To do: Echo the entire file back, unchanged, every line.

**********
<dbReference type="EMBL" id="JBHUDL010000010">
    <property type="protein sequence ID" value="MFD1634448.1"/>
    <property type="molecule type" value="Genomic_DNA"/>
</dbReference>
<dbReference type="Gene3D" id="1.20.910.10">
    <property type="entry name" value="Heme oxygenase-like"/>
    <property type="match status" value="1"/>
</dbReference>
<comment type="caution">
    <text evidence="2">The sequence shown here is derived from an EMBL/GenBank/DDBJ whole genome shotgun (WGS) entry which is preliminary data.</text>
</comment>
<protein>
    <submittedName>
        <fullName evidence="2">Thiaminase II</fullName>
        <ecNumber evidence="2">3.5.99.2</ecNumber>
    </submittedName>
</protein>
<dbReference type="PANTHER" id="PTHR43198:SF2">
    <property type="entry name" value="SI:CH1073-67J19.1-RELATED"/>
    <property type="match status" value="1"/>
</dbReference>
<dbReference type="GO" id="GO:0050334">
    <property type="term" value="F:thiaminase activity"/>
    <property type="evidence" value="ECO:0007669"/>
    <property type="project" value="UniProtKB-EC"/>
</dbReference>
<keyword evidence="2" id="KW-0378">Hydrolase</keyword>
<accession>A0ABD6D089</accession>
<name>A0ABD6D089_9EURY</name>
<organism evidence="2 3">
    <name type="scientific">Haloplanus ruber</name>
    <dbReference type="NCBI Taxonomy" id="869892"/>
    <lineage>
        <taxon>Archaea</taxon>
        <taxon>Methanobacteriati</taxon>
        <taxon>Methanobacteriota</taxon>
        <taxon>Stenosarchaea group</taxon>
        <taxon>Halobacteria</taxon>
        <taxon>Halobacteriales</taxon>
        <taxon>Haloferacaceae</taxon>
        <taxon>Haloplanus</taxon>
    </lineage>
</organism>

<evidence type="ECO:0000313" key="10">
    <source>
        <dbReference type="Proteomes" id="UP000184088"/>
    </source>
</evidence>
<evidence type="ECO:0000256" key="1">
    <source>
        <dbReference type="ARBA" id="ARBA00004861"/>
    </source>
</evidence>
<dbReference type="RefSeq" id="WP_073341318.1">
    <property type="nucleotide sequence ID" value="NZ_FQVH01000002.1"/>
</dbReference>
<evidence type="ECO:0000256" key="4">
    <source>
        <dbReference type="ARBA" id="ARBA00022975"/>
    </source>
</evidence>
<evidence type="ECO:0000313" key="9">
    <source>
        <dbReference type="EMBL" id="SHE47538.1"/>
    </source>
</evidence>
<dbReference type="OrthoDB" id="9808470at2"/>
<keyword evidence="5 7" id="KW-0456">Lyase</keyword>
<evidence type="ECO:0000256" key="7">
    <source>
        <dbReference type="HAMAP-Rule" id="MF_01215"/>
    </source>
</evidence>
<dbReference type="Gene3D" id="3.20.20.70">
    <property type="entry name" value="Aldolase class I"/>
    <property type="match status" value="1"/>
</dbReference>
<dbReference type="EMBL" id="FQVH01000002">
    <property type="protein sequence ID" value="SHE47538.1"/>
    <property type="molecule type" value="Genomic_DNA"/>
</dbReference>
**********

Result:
<dbReference type="EMBL" id="JBHUDL010000010">
    <property type="protein sequence ID" value="MFD1634448.1"/>
    <property type="molecule type" value="Genomic_DNA"/>
</dbReference>
<dbReference type="Gene3D" id="1.20.910.10">
    <property type="entry name" value="Heme oxygenase-like"/>
    <property type="match status" value="1"/>
</dbReference>
<comment type="caution">
    <text evidence="2">The sequence shown here is derived from an EMBL/GenBank/DDBJ whole genome shotgun (WGS) entry which is preliminary data.</text>
</comment>
<protein>
    <submittedName>
        <fullName evidence="2">Thiaminase II</fullName>
        <ecNumber evidence="2">3.5.99.2</ecNumber>
    </submittedName>
</protein>
<dbReference type="PANTHER" id="PTHR43198:SF2">
    <property type="entry name" value="SI:CH1073-67J19.1-RELATED"/>
    <property type="match status" value="1"/>
</dbReference>
<dbReference type="GO" id="GO:0050334">
    <property type="term" value="F:thiaminase activity"/>
    <property type="evidence" value="ECO:0007669"/>
    <property type="project" value="UniProtKB-EC"/>
</dbReference>
<keyword evidence="2" id="KW-0378">Hydrolase</keyword>
<accession>A0ABD6D089</accession>
<name>A0ABD6D089_9EURY</name>
<organism evidence="2 3">
    <name type="scientific">Haloplanus ruber</name>
    <dbReference type="NCBI Taxonomy" id="869892"/>
    <lineage>
        <taxon>Archaea</taxon>
        <taxon>Methanobacteriati</taxon>
        <taxon>Methanobacteriota</taxon>
        <taxon>Stenosarchaea group</taxon>
        <taxon>Halobacteria</taxon>
        <taxon>Halobacteriales</taxon>
        <taxon>Haloferacaceae</taxon>
        <taxon>Haloplanus</taxon>
    </lineage>
</organism>

<evidence type="ECO:0000313" key="10">
    <source>
        <dbReference type="Proteomes" id="UP000184088"/>
    </source>
</evidence>
<evidence type="ECO:0000256" key="1">
    <source>
        <dbReference type="ARBA" id="ARBA00004861"/>
    </source>
</evidence>
<dbReference type="RefSeq" id="WP_073341318.1">
    <property type="nucleotide sequence ID" value="NZ_FQVH01000002.1"/>
</dbReference>
<evidence type="ECO:0000256" key="4">
    <source>
        <dbReference type="ARBA" id="ARBA00022975"/>
    </source>
</evidence>
<evidence type="ECO:0000313" key="9">
    <source>
        <dbReference type="EMBL" id="SHE47538.1"/>
    </source>
</evidence>
<dbReference type="OrthoDB" id="9808470at2"/>
<keyword evidence="5 7" id="KW-0456">Lyase</keyword>
<evidence type="ECO:0000256" key="7">
    <source>
        <dbReference type="HAMAP-Rule" id="MF_01215"/>
    </source>
</evidence>
<dbReference type="Gene3D" id="3.20.20.70">
    <property type="entry name" value="Aldolase class I"/>
    <property type="match status" value="1"/>
</dbReference>
<dbReference type="EMBL" id="FQVH01000002">
    <property type="protein sequence ID" value="SHE47538.1"/>
    <property type="molecule type" value="Genomic_DNA"/>
</dbReference>